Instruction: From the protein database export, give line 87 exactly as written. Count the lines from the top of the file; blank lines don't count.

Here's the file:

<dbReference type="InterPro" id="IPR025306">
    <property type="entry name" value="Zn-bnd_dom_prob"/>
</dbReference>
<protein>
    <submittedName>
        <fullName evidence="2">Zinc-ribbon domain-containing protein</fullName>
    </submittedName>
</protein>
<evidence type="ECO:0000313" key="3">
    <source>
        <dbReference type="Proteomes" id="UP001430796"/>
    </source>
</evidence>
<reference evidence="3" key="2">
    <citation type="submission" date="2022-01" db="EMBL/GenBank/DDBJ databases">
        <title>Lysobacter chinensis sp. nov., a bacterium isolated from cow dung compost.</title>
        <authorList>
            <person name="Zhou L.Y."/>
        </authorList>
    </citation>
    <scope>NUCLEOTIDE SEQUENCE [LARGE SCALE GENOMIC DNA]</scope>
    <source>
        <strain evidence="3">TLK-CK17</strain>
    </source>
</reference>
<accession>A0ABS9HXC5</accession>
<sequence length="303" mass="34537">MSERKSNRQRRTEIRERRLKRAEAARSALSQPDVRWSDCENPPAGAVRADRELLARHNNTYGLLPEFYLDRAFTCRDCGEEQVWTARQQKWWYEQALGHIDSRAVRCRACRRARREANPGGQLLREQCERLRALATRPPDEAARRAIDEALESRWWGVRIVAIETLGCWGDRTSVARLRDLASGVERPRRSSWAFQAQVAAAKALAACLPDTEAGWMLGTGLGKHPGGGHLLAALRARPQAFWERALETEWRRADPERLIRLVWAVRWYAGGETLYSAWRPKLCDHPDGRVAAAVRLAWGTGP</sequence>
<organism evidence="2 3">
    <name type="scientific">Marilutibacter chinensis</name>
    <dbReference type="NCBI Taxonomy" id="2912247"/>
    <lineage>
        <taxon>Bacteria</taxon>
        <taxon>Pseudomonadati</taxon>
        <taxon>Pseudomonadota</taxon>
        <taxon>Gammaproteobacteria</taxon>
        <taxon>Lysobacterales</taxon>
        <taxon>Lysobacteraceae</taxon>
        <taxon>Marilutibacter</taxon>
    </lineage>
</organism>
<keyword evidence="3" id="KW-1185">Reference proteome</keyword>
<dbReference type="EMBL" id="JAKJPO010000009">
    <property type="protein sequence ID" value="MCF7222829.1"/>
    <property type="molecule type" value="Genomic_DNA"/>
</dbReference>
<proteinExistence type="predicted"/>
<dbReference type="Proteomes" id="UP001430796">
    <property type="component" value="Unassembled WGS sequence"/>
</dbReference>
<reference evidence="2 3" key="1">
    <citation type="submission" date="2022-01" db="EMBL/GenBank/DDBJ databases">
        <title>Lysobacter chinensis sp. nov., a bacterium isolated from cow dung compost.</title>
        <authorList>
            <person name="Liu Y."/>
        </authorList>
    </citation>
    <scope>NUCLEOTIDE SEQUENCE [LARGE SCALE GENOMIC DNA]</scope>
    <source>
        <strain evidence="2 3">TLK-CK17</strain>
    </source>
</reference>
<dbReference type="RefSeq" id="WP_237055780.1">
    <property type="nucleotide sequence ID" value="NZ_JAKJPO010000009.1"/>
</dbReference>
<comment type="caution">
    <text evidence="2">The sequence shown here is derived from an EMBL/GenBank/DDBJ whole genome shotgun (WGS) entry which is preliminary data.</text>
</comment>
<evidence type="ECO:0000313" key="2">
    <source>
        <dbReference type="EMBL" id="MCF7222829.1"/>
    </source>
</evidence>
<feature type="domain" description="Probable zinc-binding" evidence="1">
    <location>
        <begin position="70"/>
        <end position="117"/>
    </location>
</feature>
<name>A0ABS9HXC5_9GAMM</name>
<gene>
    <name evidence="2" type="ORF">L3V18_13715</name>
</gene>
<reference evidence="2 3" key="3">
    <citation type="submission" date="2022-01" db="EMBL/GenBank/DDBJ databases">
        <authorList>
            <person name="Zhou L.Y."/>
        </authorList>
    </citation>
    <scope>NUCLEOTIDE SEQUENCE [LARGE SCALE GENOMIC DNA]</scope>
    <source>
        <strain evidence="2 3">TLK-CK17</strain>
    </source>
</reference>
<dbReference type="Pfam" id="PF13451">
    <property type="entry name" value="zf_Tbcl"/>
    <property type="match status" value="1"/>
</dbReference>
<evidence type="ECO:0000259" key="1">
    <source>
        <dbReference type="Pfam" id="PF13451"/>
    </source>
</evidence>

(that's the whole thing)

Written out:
        </authorList>